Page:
Vitamin Deficiency



  • Vitamins are essential micronutrients required for normal metabolism, growth, and development.
  • Vitamin supplementation in food products, adequate food security, and availability of supplements make vitamin deficiencies less common in developed countries. Certain populations are at increased risk.
  • Toxicity is rare for water-soluble vitamins. It is possible for fat-soluble vitamins (A, D, E, K).



  • Higher incidence seen in geriatric patients, pregnant women, exclusively breastfed infants, individuals with highly restricted diets or certain chronic disease states
  • True incidence is unknown because most vitamin deficiencies are asymptomatic.


  • Varies by age groups, comorbid conditions, geography, and setting (i.e., urban, rural)
  • The prevalence of vitamin B12 deficiency is ~6% in patients <60 years old and increases to ~20% after the age of 60 years (1).
  • Vitamin D deficiency prevalence is increased in individuals with darker skin pigmentation, obesity, low dietary intake of vitamin D, or low sunlight exposure. This deficiency is seen in ~5% of the general population, with non-Hispanic Blacks having the highest prevalence.

Etiology and Pathophysiology

  • Deficiency usually develops from one of five mechanisms: reduced intake, diminished absorption, increased use, increased demand, increased demand or increased excretion
  • Chronic disease states: HIV, malabsorption (i.e., celiac sprue, short bowel syndrome), chronic liver and kidney disease, alcoholism, malignancies, pernicious anemia, inborn errors of metabolism
  • Bariatric surgeries: gastric bypass, gastrectomy, small or large bowel resection
  • Certain drugs predispose to vitamin deficiencies: prednisone, phenytoin, isoniazid, protease inhibitors, methotrexate, phenobarbital, alcohol, nitrous oxide, H2 receptor antagonists, metformin, colchicine, cholestyramine, 5-fluorouracil, 6-mercaptopurine, azathioprine, chloramphenicol, proton pump inhibitors, chronically used antibiotics, penicillamine, hydralazine
  • Malnutrition, imbalanced nutrition, obesity, fad diets, extreme vegetarianism, total parenteral nutrition, bulimia/anorexia, other eating disorders, parasitic infection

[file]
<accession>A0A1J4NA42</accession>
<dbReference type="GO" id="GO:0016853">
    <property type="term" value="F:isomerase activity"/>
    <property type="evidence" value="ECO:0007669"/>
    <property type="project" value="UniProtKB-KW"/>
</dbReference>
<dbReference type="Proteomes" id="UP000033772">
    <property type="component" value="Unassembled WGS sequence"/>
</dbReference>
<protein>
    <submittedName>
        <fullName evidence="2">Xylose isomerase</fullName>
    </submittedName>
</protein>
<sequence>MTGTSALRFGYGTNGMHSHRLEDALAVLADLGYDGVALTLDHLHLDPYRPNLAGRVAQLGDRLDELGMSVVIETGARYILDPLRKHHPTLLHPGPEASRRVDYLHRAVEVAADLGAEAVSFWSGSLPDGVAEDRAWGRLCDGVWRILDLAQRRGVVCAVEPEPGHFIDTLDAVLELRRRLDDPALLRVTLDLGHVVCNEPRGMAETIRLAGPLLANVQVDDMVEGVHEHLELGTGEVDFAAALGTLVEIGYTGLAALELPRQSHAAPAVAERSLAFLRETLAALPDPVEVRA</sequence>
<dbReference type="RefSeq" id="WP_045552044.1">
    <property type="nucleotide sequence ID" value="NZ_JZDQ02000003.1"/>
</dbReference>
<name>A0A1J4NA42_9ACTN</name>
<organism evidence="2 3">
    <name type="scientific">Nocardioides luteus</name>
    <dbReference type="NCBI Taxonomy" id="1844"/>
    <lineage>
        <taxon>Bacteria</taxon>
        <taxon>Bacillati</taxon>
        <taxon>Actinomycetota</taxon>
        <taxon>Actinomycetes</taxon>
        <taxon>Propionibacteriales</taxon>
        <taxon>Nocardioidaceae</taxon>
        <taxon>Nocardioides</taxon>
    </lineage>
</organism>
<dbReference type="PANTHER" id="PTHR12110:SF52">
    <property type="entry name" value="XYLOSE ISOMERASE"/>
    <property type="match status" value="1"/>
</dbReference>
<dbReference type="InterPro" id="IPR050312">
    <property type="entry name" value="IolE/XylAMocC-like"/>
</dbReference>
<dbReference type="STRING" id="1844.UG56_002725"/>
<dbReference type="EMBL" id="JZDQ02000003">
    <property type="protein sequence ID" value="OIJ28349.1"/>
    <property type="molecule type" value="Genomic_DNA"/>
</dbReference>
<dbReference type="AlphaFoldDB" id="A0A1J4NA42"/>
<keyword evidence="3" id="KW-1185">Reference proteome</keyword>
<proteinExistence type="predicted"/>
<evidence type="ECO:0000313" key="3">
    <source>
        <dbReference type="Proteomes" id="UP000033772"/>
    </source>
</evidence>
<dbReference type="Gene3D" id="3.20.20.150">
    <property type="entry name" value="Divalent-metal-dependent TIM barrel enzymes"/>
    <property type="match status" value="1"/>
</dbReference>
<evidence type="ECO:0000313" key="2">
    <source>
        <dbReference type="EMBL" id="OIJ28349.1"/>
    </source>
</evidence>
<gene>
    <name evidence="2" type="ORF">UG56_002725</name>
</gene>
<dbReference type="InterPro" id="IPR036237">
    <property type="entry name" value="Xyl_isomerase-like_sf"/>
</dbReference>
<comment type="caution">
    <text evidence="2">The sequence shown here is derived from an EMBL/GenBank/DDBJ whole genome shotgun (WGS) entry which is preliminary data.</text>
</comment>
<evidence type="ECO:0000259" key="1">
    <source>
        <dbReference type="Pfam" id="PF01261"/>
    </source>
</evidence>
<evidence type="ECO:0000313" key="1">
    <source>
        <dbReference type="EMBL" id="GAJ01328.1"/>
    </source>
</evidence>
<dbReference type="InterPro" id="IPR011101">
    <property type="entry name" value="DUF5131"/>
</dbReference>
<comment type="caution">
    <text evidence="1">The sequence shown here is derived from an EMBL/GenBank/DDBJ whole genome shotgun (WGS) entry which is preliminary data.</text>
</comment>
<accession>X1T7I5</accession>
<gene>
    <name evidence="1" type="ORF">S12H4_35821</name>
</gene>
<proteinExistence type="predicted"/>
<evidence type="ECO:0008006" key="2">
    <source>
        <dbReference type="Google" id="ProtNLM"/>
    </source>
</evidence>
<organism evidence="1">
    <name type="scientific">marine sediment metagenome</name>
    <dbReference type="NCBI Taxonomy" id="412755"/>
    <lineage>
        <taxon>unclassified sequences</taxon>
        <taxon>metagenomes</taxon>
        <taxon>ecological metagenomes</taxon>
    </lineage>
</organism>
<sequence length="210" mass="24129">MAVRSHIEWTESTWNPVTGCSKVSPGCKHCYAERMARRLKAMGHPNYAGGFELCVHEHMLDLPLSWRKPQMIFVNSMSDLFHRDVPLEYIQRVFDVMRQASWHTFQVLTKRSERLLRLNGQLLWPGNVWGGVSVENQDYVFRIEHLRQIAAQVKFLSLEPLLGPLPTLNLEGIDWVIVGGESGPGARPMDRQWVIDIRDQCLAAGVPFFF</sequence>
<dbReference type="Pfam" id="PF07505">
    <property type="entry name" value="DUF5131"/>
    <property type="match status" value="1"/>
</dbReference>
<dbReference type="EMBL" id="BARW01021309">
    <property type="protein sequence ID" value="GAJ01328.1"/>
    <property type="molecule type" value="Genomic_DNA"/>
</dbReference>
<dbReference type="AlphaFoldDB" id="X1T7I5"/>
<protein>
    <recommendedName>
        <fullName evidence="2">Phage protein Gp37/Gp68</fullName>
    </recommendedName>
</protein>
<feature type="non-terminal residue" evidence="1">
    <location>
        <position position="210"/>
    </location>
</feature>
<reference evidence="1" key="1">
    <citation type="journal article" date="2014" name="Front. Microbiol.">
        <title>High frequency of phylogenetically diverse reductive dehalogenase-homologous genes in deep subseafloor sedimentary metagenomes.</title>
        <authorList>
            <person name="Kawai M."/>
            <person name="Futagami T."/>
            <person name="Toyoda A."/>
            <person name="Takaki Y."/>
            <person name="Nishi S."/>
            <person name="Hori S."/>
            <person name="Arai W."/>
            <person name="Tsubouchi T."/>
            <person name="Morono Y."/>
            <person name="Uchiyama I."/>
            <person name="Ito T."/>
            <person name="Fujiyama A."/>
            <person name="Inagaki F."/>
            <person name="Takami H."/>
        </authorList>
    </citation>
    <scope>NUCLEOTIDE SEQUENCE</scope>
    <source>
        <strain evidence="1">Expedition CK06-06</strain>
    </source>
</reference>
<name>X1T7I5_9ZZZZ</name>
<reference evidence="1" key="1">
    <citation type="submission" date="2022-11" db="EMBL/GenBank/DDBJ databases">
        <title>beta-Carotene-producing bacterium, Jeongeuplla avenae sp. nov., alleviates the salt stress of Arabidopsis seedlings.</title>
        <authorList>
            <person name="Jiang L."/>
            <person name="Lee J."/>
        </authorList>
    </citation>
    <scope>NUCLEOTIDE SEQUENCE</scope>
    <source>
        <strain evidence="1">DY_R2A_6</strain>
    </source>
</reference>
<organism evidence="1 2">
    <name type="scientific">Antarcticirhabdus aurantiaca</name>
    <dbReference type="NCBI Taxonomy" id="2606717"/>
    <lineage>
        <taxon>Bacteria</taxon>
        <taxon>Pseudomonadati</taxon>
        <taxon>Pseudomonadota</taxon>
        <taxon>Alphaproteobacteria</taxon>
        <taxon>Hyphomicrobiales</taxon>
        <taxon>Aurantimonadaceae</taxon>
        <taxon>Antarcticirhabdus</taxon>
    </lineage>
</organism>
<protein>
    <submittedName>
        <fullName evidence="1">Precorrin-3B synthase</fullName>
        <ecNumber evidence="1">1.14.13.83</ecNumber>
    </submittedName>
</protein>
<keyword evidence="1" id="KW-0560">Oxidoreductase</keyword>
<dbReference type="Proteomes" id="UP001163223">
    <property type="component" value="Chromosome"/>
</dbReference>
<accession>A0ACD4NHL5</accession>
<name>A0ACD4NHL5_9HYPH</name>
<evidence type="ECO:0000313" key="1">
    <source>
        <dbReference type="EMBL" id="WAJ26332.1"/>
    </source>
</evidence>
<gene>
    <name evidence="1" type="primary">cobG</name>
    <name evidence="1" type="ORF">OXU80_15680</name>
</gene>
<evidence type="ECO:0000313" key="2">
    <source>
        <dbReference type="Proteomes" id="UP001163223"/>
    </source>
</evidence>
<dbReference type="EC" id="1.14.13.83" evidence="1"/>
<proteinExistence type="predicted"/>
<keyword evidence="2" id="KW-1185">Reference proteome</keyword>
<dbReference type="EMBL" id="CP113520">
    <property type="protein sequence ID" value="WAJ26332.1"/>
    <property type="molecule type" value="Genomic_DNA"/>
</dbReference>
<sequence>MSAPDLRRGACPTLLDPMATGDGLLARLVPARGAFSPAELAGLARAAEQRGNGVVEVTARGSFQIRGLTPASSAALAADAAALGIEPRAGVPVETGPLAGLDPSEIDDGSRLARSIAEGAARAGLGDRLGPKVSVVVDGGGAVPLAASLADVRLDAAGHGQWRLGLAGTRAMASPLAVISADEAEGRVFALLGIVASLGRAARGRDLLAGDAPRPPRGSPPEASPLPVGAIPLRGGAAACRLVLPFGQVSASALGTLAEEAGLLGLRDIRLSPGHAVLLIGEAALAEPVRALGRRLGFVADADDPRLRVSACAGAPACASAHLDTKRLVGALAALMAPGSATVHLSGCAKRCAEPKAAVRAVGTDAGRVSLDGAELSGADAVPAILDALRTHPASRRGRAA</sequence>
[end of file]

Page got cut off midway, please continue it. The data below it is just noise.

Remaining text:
• Cystic fibrosis
  • Hartnup disease, A-β-lipoproteinemia
  • Rare genetic predisposition
    • Autoimmune disease (i.e., pernicious anemia)
    • Congenital enzyme deficiencies (i.e., biotinidase or holocarboxylase synthetase deficiency)
    • Transcobalamin II deficiency
    • Ataxia with vitamin E deficiency (AVED)

Risk Factors

Poverty, malnutrition, chronic excessive alcohol intake, chronic disease states, advanced age, dietary restrictions, bariatric surgery, certain medications, and exclusively breastfed infants

General Prevention

  • Ingesting large and varied amounts of vitamin supplements increases risk of toxicity and drug–drug interactions and is not recommended.
  • Antioxidant supplements have not been shown to impact cancer incidence; increased mortality risk seen in some studies
  • Avoid restrictive diets.
  • USPSTF recommends against low-dose supplementation with vitamin D (<400 IU) and calcium (<1,000 mg) to reduce fracture risk in community-dwelling postmenopausal women.
  • USPSTF concludes current evidence is insufficient to assess benefits and harms of daily supplementation with doses >400 IU of vitamin D and >1000 mg of calcium for primary prevention of fractures in:
    • Community-dwelling, postmenopausal women
    • Men and premenopausal women
    • Note: The above recommendations are not applicable if there is a history of osteoporotic fractures, increased risk for falls or diagnosis of osteoporosis, or vitamin D deficiency.
  • USPSTF recommends all women planning or capable of pregnancy take a daily supplement containing 0.4 to 0.8 mg of folic acid (2)[A].
  • USPSTF recommends against using β-carotene or vitamin E supplements for the prevention of cardiovascular disease or cancer.
  • Adults without regular, effective sun exposure year round should consume 600 to 800 IU/day of vitamin D3. Elderly confined indoors and other high-risk groups may require higher doses (800 to 1,000 IU/day).
  • All infants should receive 400 IU/day of vitamin D soon after birth if exclusively or partially breastfed.

Commonly Associated Conditions

Anemia, neuropathies, dermatitis, visual disturbances

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